Saturday, March 14, 2009

On dying, lying and reckless buying.

First up today, what does one say about this? (Maybe more to the point, what does it say about us?) I' a loss for words.


Also today, we have the culmination of the little exercise in which I involved you earlier this week. The level of participation wasn't quite what I'd hoped, but the input we did generate was quite clever, and I thin
k John Curtis (of Americans Against Self-Help Fraud) has done a nice job here. He's now formally accepting nominations for the "Scammys" ("Scammies"?). So click here and have at it!


Finally, once again Friday
the official word from the Obama White House was that America's biggest problem is fear, followed closely by negativity. Look, in a way, the man and his minions are correct: Fear and negativity are serious obstacles as we attempt to muster the collective will to pull ourselves out of this abyss. But if we widen the lens just a little bit, we come to see that blaming the magnitude of this crisis on fear is not's not unlike the father or mother who comes home from work to his child's birthday bash, sees hundreds of balloon parts scattered all over the house and says, "This place is a mess! No house should have balloon parts scattered all over it like this! We need to clean up these balloon parts!" And that may be true. But it's not the root problem. The root problem is that somebody, probably several somebodies, overinflated all those balloons to the point where they burst. If it hadn't been for that, the floor and furniture wouldn't be littered with tiny balloon parts.* Or maybe the analogy would be even sharper if the parent came home to the same scene except that the carpet, drapes and furniture were also soaking wet, perhaps even ruined. The real complaint in such a case isn't that people failed to sop up all the's that you don't have water-balloon fights in the house to begin with.

Needless to say, the imagery of bursting balloons is apropos.
Today's anxious, pessimistic ethos is what happens when you've lived way too long amid a climate of wholly excessive optimism...until something goes wrong and the whole shebang comes crashing down to earth. Quite simply, we wouldn't have fallen as far if we hadn't been so much higher on the mountain than we should've been. We had no right to expect an endless orgy of upward mobility, especially when so much of it was fake: We were over-mortgaged, over-bought, under-saved, etc. Property values would not now seem so dismal if they hadn't been so horribly overbid to start. As for the stock market, why was it above 13,000, given the precariousness of the nation's underlying financials? Those financials were there all along, after all; they didn't suddenly materialize on the day AIG went bust. Did marginal companies with little or nothing tangible to sell have any business trading at 40, even 50 times earnings...and sometimes much, much more? Sooner or later someone has to pay the piper.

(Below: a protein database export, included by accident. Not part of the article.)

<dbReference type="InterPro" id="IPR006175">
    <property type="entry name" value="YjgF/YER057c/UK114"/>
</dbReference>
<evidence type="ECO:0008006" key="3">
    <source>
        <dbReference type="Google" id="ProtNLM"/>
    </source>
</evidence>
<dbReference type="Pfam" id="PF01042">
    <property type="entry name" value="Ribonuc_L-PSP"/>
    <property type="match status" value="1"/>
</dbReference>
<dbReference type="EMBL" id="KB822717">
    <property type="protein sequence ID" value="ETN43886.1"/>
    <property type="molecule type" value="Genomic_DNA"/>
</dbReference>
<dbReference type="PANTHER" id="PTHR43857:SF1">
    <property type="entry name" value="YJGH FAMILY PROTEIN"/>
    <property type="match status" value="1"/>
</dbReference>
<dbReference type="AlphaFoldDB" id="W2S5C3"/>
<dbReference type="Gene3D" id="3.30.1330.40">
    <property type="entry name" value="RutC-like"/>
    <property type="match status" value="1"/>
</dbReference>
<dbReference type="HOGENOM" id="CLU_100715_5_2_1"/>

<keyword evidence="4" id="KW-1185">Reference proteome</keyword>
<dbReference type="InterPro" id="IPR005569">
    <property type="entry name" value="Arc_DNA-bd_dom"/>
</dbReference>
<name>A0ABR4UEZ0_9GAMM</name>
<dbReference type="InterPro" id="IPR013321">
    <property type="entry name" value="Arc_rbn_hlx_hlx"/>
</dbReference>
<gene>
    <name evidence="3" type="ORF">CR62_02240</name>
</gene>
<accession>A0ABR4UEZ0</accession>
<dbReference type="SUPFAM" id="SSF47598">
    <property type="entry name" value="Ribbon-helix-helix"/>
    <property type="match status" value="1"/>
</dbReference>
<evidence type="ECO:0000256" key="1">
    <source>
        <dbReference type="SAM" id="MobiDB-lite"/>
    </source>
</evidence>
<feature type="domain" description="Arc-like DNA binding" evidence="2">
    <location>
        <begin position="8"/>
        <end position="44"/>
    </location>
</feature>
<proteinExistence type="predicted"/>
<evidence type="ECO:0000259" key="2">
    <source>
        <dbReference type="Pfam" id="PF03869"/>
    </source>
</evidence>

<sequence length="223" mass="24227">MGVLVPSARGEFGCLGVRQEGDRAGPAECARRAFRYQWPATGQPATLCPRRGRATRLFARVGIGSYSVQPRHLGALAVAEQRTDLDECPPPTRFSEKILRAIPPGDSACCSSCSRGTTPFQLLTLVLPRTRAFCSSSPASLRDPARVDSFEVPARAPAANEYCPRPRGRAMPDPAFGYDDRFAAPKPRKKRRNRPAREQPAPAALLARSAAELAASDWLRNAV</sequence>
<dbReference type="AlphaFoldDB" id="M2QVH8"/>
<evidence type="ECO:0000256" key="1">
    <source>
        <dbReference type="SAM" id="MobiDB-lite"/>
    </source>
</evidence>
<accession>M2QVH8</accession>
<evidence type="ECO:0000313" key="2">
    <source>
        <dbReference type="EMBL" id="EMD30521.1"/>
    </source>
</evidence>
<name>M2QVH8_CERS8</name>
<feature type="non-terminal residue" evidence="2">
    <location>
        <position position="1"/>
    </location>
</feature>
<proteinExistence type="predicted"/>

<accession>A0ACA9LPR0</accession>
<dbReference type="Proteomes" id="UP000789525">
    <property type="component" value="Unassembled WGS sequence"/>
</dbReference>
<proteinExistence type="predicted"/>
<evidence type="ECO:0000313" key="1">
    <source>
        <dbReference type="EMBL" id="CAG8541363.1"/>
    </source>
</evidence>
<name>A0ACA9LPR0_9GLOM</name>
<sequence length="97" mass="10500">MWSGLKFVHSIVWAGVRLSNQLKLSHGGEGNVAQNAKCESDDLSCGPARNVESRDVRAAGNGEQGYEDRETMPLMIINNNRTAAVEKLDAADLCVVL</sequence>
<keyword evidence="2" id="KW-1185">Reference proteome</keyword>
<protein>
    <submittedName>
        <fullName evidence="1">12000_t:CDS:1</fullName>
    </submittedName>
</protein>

Larry Summers says we need to restore the climate of hope, and there may be something to that. Let's just not restore the same climate of pathological hope that got us into this mess. A little bit fear isn't such a bad thing sometimes.

* Yes, I know: Today's balloons don't usually burst into dozens of little pieces; they just burst at one point, then the remainder buzzes off into oblivion. And I'm also sure there are far better analogies; maybe someone would like to suggest one. I'm pressed for time this morning.


Anonymous said...

The dying woman who wants plastic surgery has plenty of company. As creepy as it sounds, this stuff happens all the time. Have you ever heard of Sculptra? The FDA has approved of this filler only for patients with HIV - it adds volume to the face to combat Lipoatrphy - the gaunt look that comes with HIV-AIDS. Some people care about their looks (to the point of obsession) even when they are dead. Do you think the worms and maggots will care?

I guess the morticians will have less work to do in the future.

Anonymous said...

This is really creepy, Steve, about the lady who wants to look like Demi Moore when she dies. This makes me think also of Bela Lagosi who was buried in his Dracula costume.

The economy is pretty creepy too. I agree with you, the idea that everybody is entitled to everything helped put us in this mess. Our parents and especially their parents understood that you had to work hard just to have a chance at what you wanted out of life, and even that didn't guarantee that you'd get what you wanted. You lived the life you could afford. My dad used to say if you have to pay for it with a credit card you should think twice about whether you can afford it. Does anybody think that way anymore? They send charge cards now to college kids who don't yet have jobs and are facing thousands of dollars of student loans when they get out.

RevRon's Rants said...

The woman wants to die beautiful. Would that she could see herself through other eyes, because she would realize that she already is beautiful. It's easy for us to judge her decision, just as it's easy for us to flatly state how we would respond to a given set of circumstances we've never faced. And in most cases, we'd be dead wrong. We can roll our eyes at the apparent absurdity of her decision, but in the final analysis, we must accept that the decision is her own to make, and hopefully be able to wish the woman well, and to recognize just how much her mother must love her.

As to the hope versus despair surrounding our economic crisis, you already know my response, Steve. Balance. Sufficient hope and PMA to leave us the will to work our way out of this mess, but not so much that we start puffing ourselves into yet another bubble while ignoring all the "negative" elements that got us into trouble in the first place.

What the SHAM hustledorks (and, apparently, too many of the financial "experts") are so quick to forget is that "negative" and "positive" are flip sides of a single coin, and neither can exist without the other. The positive inspires us to live and act, while the negative restrains us from living recklessly.